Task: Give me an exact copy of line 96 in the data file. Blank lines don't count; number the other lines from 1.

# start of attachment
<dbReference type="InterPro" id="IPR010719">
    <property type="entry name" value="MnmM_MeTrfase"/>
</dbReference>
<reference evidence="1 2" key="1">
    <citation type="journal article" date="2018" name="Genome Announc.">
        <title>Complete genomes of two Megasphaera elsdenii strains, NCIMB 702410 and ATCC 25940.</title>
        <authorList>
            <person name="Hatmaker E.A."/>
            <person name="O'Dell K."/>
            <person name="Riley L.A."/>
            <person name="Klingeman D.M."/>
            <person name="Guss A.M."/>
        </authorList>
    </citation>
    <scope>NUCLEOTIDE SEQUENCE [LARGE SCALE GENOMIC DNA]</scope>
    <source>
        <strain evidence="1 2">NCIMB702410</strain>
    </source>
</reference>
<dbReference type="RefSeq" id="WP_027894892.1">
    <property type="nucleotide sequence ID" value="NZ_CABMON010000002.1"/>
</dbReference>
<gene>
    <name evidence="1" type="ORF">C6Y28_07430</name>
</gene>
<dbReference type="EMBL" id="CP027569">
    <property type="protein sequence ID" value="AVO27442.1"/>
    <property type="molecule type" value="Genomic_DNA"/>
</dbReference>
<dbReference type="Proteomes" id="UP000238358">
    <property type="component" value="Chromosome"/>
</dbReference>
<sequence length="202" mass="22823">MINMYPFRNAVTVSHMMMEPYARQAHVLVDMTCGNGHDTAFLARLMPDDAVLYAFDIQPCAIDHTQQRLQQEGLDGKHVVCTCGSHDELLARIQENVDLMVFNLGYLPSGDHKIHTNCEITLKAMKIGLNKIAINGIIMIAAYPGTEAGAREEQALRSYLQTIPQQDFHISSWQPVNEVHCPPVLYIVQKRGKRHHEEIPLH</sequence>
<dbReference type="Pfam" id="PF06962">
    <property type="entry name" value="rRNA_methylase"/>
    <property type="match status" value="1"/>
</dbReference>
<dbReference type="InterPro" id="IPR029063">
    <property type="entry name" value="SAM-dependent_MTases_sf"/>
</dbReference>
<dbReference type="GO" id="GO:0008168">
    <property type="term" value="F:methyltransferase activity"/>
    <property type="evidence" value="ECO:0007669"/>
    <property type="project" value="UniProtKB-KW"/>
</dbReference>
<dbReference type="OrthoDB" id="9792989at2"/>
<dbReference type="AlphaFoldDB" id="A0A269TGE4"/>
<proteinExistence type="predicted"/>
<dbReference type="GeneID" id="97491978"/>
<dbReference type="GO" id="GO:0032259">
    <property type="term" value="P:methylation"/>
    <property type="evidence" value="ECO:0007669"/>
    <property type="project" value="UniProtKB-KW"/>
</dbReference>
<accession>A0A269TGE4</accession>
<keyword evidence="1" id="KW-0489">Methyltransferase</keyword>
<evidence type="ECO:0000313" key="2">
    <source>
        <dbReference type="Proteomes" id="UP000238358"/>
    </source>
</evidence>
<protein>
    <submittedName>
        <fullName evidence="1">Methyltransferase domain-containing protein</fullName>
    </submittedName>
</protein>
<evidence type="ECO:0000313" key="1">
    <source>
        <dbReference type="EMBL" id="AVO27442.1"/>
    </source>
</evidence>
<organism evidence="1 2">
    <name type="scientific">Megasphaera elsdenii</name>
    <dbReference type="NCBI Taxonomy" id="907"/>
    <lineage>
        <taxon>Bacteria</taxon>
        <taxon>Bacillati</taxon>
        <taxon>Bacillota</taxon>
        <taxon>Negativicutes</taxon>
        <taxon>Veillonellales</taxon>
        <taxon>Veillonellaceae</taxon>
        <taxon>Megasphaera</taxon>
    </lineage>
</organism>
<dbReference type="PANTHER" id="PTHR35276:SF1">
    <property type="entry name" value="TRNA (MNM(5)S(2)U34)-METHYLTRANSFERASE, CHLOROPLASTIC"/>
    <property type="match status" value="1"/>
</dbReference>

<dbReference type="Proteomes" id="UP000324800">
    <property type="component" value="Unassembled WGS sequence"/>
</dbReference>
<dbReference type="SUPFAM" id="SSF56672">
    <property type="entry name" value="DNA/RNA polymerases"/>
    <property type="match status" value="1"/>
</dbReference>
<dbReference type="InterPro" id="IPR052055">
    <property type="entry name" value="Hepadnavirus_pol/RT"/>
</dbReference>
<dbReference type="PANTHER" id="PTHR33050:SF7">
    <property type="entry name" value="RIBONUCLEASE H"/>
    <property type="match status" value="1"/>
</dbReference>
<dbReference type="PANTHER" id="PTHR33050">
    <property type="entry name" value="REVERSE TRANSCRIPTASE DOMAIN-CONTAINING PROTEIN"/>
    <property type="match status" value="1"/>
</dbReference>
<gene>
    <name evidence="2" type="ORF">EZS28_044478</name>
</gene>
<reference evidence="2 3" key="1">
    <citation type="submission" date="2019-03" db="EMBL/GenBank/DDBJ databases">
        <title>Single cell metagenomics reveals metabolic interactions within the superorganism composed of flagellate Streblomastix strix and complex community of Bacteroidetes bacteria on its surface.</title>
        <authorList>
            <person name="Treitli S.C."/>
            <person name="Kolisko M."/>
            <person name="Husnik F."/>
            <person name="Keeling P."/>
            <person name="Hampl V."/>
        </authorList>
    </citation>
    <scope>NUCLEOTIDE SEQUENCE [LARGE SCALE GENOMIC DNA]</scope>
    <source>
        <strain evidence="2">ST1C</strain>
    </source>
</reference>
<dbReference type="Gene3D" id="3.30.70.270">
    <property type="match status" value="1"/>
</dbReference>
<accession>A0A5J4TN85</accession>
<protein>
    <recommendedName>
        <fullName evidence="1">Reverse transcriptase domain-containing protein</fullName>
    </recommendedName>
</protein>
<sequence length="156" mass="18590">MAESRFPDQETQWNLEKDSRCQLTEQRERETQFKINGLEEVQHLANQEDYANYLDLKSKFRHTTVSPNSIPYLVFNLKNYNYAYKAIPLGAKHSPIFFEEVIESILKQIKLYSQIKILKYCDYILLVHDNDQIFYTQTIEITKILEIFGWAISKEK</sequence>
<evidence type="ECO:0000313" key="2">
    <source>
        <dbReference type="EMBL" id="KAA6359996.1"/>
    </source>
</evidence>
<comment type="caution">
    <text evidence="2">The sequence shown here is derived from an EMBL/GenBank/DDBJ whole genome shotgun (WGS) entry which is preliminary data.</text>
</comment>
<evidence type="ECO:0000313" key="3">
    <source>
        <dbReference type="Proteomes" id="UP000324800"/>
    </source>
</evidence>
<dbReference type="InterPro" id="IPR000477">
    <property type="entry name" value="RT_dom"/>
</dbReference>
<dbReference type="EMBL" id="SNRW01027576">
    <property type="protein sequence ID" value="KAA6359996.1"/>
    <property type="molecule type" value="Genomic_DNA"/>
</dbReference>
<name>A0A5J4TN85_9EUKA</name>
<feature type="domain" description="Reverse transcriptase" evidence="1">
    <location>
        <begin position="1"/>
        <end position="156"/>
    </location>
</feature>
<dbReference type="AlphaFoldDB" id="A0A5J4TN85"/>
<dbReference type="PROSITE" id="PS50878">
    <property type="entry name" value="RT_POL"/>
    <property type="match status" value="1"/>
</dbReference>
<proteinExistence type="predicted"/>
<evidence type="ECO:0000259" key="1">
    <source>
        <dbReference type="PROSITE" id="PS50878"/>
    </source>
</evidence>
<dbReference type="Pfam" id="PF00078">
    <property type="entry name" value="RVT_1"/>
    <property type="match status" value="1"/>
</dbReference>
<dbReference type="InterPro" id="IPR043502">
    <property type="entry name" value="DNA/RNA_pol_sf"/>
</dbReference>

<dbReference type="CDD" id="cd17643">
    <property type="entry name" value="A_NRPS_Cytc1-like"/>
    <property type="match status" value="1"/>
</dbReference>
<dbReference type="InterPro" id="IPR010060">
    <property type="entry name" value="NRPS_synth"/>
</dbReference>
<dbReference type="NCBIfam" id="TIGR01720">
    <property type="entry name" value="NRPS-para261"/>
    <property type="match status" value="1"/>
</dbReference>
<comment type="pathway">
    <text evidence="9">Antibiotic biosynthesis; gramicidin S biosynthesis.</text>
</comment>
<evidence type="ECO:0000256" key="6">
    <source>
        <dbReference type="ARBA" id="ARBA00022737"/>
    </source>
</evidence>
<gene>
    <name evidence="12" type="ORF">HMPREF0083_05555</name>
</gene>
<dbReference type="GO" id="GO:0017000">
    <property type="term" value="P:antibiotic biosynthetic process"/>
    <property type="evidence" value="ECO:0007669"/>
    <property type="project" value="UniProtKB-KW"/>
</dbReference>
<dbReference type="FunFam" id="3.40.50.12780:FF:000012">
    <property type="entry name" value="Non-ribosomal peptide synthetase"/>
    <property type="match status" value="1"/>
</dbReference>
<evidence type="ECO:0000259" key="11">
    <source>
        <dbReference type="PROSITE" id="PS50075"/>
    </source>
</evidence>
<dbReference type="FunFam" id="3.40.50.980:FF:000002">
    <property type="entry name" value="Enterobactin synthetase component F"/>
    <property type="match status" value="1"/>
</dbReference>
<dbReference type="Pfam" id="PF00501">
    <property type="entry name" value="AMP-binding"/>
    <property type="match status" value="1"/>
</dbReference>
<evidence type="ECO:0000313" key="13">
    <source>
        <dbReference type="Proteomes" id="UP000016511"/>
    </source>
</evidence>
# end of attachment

<dbReference type="InterPro" id="IPR052055">